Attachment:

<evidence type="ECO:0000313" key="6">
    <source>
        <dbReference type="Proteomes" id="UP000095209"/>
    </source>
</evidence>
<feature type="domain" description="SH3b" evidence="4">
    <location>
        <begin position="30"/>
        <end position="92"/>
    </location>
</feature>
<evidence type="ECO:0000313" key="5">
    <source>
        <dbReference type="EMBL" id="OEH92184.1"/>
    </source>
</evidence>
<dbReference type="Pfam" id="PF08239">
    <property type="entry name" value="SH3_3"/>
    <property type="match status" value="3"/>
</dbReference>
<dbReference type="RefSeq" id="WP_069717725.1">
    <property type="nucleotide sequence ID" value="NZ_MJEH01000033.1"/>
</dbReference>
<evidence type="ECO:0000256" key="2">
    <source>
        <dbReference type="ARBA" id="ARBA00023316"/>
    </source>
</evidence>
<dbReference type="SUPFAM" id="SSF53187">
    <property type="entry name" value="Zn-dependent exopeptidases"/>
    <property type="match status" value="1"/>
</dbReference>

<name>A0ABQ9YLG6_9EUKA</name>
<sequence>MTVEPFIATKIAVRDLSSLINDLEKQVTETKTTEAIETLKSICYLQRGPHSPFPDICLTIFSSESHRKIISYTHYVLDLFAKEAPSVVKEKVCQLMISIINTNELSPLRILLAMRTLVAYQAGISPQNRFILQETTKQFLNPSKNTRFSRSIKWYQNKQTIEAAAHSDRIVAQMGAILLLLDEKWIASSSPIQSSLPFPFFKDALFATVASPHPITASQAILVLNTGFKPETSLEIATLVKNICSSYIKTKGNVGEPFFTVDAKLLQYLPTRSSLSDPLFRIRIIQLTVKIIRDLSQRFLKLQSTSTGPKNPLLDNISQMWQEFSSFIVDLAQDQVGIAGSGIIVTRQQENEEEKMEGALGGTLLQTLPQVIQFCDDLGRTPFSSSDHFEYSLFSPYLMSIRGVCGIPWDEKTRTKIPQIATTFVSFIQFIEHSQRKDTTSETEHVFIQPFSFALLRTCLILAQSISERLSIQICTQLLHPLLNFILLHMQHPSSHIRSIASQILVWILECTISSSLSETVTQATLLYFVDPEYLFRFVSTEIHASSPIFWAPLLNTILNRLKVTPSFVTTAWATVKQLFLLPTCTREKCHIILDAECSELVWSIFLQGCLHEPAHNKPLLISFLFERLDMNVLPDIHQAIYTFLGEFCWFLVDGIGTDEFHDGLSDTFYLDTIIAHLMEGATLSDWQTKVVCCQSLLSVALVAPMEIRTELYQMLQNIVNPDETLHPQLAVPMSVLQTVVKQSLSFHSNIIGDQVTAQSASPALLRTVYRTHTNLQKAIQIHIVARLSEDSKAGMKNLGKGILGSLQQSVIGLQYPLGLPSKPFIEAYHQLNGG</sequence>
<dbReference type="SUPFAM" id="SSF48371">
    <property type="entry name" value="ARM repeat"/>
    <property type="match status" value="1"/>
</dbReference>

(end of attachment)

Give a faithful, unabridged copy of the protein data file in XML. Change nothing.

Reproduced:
<evidence type="ECO:0000313" key="6">
    <source>
        <dbReference type="Proteomes" id="UP000095209"/>
    </source>
</evidence>
<feature type="domain" description="SH3b" evidence="4">
    <location>
        <begin position="30"/>
        <end position="92"/>
    </location>
</feature>
<evidence type="ECO:0000313" key="5">
    <source>
        <dbReference type="EMBL" id="OEH92184.1"/>
    </source>
</evidence>
<dbReference type="Pfam" id="PF08239">
    <property type="entry name" value="SH3_3"/>
    <property type="match status" value="3"/>
</dbReference>
<dbReference type="RefSeq" id="WP_069717725.1">
    <property type="nucleotide sequence ID" value="NZ_MJEH01000033.1"/>
</dbReference>
<evidence type="ECO:0000256" key="2">
    <source>
        <dbReference type="ARBA" id="ARBA00023316"/>
    </source>
</evidence>
<dbReference type="SUPFAM" id="SSF53187">
    <property type="entry name" value="Zn-dependent exopeptidases"/>
    <property type="match status" value="1"/>
</dbReference>

<name>A0ABQ9YLG6_9EUKA</name>
<sequence>MTVEPFIATKIAVRDLSSLINDLEKQVTETKTTEAIETLKSICYLQRGPHSPFPDICLTIFSSESHRKIISYTHYVLDLFAKEAPSVVKEKVCQLMISIINTNELSPLRILLAMRTLVAYQAGISPQNRFILQETTKQFLNPSKNTRFSRSIKWYQNKQTIEAAAHSDRIVAQMGAILLLLDEKWIASSSPIQSSLPFPFFKDALFATVASPHPITASQAILVLNTGFKPETSLEIATLVKNICSSYIKTKGNVGEPFFTVDAKLLQYLPTRSSLSDPLFRIRIIQLTVKIIRDLSQRFLKLQSTSTGPKNPLLDNISQMWQEFSSFIVDLAQDQVGIAGSGIIVTRQQENEEEKMEGALGGTLLQTLPQVIQFCDDLGRTPFSSSDHFEYSLFSPYLMSIRGVCGIPWDEKTRTKIPQIATTFVSFIQFIEHSQRKDTTSETEHVFIQPFSFALLRTCLILAQSISERLSIQICTQLLHPLLNFILLHMQHPSSHIRSIASQILVWILECTISSSLSETVTQATLLYFVDPEYLFRFVSTEIHASSPIFWAPLLNTILNRLKVTPSFVTTAWATVKQLFLLPTCTREKCHIILDAECSELVWSIFLQGCLHEPAHNKPLLISFLFERLDMNVLPDIHQAIYTFLGEFCWFLVDGIGTDEFHDGLSDTFYLDTIIAHLMEGATLSDWQTKVVCCQSLLSVALVAPMEIRTELYQMLQNIVNPDETLHPQLAVPMSVLQTVVKQSLSFHSNIIGDQVTAQSASPALLRTVYRTHTNLQKAIQIHIVARLSEDSKAGMKNLGKGILGSLQQSVIGLQYPLGLPSKPFIEAYHQLNGG</sequence>
<dbReference type="SUPFAM" id="SSF48371">
    <property type="entry name" value="ARM repeat"/>
    <property type="match status" value="1"/>
</dbReference>